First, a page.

LONDON, England - Sherlock Holmes is not what one would call a homebody, though he’s often to be found at home. Sitting on a posh leather sofa and surrounded by precarious-looking chemistry equipment, he cuts a striking figure more likely to be seen on the catwalk than on the slopes.
The 35-year-old, now in the twilight of his career, is going to Sochi to compete in his fourth and final Olympic games, where he assures me he intends to take gold. “I’ve just completed one of the best seasons of my career,” he tells me as he adds a heaping scoop of sugar to his tea. “My body is capable, my mind is focused; I’m ready.”
There’s no doubt that Sherlock Holmes has a focused mind, having graduated Cambridge with an advanced degree in chemistry. Holmes began skiing at a very young age on a family trip to the Alps. His parents, both notable cross-country competitors in their time, didn’t want to force their son into the sport, instead letting a young Sherlock discover it on his own. It wasn’t long before he was complaining about the flatness of the cross country scene, and began asking for steep slopes.
“You couldn’t get him off of the skis once he strapped in. Before you knew it we were spending half of the year in Austria so he could train,” his mother, a dynamo in ladies sprints in the 1970s, tells us. “My boy was always a thrill seeker, on the slopes and in his studies. He works very hard, often to the detriment of other areas of his life; I just hope it’s enough to bring him the gold in Sochi.”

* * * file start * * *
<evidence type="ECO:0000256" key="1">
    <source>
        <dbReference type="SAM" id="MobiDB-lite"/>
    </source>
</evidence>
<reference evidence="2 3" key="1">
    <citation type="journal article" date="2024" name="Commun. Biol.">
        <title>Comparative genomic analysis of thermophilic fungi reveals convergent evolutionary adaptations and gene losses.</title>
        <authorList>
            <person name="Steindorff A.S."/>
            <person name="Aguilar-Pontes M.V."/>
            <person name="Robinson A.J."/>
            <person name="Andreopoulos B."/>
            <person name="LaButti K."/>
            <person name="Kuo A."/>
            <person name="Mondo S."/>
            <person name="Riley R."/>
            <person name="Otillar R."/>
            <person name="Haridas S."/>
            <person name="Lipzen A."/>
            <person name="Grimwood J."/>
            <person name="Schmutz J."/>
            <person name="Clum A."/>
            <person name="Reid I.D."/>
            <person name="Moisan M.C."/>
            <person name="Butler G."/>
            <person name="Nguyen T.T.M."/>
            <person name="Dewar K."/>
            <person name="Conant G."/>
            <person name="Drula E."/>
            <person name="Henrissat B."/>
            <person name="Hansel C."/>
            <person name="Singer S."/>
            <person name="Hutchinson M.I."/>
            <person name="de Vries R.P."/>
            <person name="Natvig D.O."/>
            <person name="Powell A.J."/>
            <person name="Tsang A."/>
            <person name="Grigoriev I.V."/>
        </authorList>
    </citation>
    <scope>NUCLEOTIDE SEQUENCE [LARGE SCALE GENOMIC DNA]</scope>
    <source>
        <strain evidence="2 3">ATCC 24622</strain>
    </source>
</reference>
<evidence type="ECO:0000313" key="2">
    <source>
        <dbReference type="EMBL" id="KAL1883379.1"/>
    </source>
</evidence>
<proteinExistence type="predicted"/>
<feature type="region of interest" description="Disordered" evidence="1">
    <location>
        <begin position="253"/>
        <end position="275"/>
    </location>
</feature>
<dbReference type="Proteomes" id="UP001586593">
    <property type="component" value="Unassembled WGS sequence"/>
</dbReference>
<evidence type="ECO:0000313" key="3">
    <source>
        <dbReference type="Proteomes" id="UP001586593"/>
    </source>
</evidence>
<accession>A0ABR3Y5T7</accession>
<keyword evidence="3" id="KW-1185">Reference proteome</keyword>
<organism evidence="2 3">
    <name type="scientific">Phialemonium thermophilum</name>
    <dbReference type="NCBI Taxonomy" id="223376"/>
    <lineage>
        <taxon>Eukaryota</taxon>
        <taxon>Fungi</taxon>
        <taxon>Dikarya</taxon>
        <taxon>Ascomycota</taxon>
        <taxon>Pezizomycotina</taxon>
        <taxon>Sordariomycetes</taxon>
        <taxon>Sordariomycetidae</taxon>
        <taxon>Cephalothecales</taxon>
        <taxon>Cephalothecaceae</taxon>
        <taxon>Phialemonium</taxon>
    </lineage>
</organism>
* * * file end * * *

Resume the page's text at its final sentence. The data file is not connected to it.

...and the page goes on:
Holmes took gold this past March in the downhill at the World Cup, in Lenzerheide, Switzerland. When I ask what he thought of the course he rolls his eyes, sips his tea, and leans back, leveling me with what I’m sure he hopes is an intimidating glare. “It’s snow, it’s slope. It’s science. If you know anything about physics there’s nothing to it at all.”
Though Holmes placed first, it was with a meager lead of just .07 seconds. James Moriarty, the leading men’s downhill racer out of Bern is a force to contend with. Also in his fourth Olympics, but with the distinct edge of being younger in years, Moriarty has fired shots at Holmes this past season, commenting on the skier’s age and agility. “I tend not to waste my time thinking about him; he’s nothing to me,” Holmes said following his first place win at Beaver Creek.
We hope Holmes is right. He’s posted faster-than-normal times on his home course and seems more limber than usual, something many seasoned downhill competitors struggle to maintain later in their careers. The International Ski Federation spokesman Gian-Franco Kasper claims that Holmes is one of the most graceful and composed competitors he has ever seen. “Gold is within his grasp for sure, if he keeps his ego in check,” Kasper tells us. “He’s got such command over any course, it’s really quite something.”
The course is Sochi has been said to be one of not only immense difficulty but of immense danger. When I ask Holmes of his level of excitement he tells me only, “I’m ready.”